After 30 years of STEM, it’s time to move on
This year marks the 30th anniversary of the introduction of the STEM concept. Since this acronym for science, technology, engineering and mathematics (and sometimes medicine) was coined by the American engineer Charles Vela, it has become ubiquitous in the education sector around the world. But while catchy acronyms are convenient and addicting, they can also be dangerous.
The popularity of the STEM concept stems primarily from the educational and political desire to forge a unified strategic approach to acquiring knowledge and skills, seeking nation-states distinguished by their ability to produce cutting-edge research and innovation. . Investing in STEM is seen as a path to global awareness through the discovery and invention, accumulation of intellectual property, and the transfer of that intellectual property into new products and services.
The problem is, the STEM movement also had the effect of establishing a new form of intellectual colonialism and elitism, which is now embedded in the bureaucratic machinery of the knowledge industries. It privileges certain forms of knowledge over others, which means that certain academic subjects have lost their importance in the education system and, more seriously, in society.
This has led to a retreat from within these excluded topics – and a kind of acronym war. Critics in the arts community have called for a shift from STEM to STEAM, bringing the arts into the mix of subjects that deserve critical investment – and with which, moreover, STEM subjects and those who study them would benefit from closer ties. .
Critics of STEM have also argued that what really matters in today’s digital economy is MESH: media literacy, ethics, sociology, and history. Therefore, according to the argument, there is no sense in producing STEM experts who can make the world more efficient but who are less involved in what matters and in which direction the world should go.
More recently, the British Academy and the London School of Economics proposed SHAPE as a memorable new acronym (much better than “HASS”) for “Social, Humanities and Artistic Sciences for People and Economy / Environment” – the last sentence emphasizing the economic relevance of the subjects. While its main advocates are careful not to portray them as a competitor to STEM, they assert the need for equal prominence in discussions of how we prioritize education throughout a student’s life.
As societies, we work to our own detriment when we forge knowledge-based alliances that downplay some topics over others. Concerns about the effects of STEM in a moral and historical vacuum are particularly acute in the fields of artificial intelligence, advanced robotics, and even social media – particularly Facebook and its recently unveiled plans to monopolize life online via its âmetaverseâ platform.
The STEM movement may have been an effective way to encourage people to move into subjects where skills were lacking, and even to reveal which populations were previously absent from the pathways to these subjects. Yet the world has changed dramatically since the concept of STEM was first championed, and educators must evolve as well.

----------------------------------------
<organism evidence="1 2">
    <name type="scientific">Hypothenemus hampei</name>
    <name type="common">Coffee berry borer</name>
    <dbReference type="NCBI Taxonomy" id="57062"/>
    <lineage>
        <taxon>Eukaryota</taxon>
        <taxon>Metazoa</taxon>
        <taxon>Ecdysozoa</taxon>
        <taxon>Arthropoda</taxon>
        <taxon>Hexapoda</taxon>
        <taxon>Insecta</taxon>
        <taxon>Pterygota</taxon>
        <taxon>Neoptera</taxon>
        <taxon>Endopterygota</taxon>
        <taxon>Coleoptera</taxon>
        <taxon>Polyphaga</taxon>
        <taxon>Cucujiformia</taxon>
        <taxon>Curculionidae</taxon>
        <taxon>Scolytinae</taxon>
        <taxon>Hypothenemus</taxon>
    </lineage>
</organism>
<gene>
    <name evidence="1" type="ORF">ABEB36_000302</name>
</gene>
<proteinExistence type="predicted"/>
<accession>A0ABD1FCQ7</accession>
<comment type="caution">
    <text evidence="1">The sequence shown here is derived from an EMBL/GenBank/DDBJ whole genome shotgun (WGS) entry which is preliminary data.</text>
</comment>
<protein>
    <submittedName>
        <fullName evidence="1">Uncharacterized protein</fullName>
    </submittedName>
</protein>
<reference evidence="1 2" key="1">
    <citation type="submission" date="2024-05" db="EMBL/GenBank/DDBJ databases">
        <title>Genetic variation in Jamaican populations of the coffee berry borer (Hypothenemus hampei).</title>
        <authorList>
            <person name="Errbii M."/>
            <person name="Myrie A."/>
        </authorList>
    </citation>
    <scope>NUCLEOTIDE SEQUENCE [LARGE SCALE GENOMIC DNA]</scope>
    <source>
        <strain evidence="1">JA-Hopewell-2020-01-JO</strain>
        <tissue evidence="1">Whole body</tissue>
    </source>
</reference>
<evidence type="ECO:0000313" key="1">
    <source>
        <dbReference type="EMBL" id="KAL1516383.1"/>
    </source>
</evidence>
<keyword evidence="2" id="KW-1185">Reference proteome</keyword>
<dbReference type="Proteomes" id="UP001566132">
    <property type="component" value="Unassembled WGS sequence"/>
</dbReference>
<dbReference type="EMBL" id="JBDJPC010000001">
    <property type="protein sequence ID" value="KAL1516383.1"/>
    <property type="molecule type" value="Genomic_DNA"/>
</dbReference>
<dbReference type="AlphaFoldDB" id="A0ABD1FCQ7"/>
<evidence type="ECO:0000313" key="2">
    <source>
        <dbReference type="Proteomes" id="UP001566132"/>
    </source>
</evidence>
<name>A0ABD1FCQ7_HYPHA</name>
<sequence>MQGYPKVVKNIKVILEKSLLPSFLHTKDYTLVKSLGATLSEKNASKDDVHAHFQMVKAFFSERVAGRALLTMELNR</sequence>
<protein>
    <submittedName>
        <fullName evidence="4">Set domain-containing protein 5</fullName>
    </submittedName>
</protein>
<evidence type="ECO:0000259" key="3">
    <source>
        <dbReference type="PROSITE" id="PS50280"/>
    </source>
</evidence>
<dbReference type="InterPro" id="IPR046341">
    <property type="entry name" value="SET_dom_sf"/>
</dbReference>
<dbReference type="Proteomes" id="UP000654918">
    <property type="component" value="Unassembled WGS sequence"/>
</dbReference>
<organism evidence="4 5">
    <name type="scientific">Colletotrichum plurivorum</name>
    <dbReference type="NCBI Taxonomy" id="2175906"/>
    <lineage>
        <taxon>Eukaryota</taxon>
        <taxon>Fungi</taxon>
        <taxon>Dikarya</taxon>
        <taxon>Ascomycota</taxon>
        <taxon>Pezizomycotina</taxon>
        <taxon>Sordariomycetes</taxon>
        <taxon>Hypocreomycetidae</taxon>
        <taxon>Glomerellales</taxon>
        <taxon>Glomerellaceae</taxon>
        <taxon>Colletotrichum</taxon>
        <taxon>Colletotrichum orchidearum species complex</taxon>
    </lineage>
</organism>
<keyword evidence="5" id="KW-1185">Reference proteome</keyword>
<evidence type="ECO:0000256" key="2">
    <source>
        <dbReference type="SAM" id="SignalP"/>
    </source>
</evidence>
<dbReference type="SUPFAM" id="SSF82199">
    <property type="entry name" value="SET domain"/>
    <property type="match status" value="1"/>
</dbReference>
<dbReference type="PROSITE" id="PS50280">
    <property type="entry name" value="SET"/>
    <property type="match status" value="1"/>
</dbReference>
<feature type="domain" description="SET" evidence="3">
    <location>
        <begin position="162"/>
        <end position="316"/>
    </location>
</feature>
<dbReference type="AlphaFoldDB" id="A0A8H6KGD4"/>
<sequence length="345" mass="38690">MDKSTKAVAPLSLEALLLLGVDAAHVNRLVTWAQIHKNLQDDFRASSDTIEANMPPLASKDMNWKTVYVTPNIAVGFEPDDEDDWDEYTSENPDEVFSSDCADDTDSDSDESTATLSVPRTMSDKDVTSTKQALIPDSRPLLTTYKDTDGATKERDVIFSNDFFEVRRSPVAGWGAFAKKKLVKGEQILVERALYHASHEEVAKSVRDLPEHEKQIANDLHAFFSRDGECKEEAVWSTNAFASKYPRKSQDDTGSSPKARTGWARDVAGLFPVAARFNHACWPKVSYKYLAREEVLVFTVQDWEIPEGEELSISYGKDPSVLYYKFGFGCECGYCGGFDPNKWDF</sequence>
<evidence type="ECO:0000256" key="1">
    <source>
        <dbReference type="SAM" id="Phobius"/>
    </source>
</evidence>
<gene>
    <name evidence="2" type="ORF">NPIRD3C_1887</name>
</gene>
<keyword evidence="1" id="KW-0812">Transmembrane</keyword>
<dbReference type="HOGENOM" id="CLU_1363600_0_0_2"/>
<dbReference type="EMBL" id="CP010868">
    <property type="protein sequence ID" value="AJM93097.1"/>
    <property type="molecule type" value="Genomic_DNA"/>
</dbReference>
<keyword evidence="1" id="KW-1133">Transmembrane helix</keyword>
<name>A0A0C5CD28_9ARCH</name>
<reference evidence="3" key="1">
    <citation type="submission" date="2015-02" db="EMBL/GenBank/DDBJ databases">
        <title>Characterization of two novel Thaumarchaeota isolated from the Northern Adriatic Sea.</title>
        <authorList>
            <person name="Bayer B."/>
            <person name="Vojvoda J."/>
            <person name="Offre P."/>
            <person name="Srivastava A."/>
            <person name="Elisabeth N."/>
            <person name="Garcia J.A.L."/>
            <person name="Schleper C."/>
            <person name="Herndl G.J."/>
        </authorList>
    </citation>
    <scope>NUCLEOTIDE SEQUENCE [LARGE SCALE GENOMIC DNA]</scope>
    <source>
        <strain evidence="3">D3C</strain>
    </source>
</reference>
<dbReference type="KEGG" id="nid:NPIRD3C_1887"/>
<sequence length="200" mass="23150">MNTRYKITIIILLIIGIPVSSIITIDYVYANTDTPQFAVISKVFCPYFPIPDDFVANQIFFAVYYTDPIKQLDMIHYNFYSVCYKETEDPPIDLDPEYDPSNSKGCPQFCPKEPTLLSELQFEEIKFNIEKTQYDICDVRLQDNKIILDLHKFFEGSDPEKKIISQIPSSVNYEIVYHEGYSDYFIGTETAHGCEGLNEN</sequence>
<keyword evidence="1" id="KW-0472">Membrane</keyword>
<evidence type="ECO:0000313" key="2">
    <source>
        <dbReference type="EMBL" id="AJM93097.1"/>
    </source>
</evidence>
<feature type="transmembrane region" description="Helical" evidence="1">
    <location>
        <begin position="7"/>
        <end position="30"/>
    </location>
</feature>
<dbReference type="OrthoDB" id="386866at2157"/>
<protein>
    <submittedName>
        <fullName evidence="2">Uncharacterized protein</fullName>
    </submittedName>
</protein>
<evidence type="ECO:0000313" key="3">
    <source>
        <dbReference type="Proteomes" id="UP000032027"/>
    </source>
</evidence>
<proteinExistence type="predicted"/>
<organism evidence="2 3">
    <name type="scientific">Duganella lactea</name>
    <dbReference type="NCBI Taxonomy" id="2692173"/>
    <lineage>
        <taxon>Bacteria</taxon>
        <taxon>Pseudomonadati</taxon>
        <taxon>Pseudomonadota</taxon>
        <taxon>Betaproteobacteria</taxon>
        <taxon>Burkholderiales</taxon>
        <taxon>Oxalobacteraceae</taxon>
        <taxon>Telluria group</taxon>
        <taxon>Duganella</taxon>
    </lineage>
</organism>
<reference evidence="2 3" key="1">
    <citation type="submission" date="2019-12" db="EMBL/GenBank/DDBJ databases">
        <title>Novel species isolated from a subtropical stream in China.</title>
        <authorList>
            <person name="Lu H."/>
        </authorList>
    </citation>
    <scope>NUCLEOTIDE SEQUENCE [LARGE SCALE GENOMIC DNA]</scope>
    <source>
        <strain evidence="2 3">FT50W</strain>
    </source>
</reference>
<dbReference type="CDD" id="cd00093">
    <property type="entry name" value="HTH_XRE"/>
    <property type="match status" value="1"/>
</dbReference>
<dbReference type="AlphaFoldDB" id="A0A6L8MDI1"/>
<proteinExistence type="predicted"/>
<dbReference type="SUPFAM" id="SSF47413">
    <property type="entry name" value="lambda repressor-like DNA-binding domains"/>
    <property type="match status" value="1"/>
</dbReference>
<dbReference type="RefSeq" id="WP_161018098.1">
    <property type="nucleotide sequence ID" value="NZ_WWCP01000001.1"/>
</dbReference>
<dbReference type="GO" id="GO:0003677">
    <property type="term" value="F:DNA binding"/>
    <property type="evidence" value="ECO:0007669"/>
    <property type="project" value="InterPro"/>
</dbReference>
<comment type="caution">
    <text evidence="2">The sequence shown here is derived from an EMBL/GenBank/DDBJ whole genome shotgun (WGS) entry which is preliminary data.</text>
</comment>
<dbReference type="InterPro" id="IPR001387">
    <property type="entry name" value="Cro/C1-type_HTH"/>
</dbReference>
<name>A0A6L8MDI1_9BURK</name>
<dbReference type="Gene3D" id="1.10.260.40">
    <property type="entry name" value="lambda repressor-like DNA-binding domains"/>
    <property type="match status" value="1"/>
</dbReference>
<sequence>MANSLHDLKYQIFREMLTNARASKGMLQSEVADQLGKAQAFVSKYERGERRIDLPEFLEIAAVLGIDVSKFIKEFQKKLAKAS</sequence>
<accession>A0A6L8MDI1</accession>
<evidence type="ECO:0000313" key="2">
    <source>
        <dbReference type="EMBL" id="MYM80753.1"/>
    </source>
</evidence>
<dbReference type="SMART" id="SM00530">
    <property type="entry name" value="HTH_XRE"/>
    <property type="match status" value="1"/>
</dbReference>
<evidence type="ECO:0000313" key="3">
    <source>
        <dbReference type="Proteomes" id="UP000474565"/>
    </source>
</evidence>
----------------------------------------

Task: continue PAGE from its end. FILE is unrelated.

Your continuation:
The consequences of tunnel vision of STEM strategies are also evident, for example, in recent calls for the decolonization of the curriculum; if only science education had developed with a sense of the importance of questioning history, we would already have dealt more adequately with issues of inclusion, justice and social impact.
Further, distinguishing STEM as a more valuable knowledge category fails to recognize that far from static, topics are constantly evolving around new concepts, definitions and contexts. Indeed, we are seeing such transformations happening before our eyes as some STEM subjects seek outside their communities for guidance on value and meaning.
We cannot design effectively without paying due attention to ethical and moral considerations, especially the impact of our designs on the natural world. We cannot make equitable medical progress without considering their potential impacts on different types of communities. And we cannot effectively develop STEM subjects without also addressing the histories of those disciplines and taking into account who has been excluded from their records.
This is why acronym wars are wrong. We must not turn to new forms of alliance between subjects, which will have the same effects as STEM to exclude or deprioritize other forms of knowledge. Instead, we need to create integrated knowledge paths and work programs that celebrate networked intelligence across subjects.
To ignore the need to learn across the spectrum of knowledge is to fail to understand why we have made universities places where all knowledge is equal. There is no greater priority than understanding how to regain our sense of intellectual community when the world faces so many challenges.
We need to take stock of all our educational programs and identify gaps in knowledge and perspectives. If we don’t, we will put an extra distance between what we are doing and what we should be doing as responsible and credible teachers.
Andy Miah is the Chair in Science Communication and Media of the Future at the University of Salford.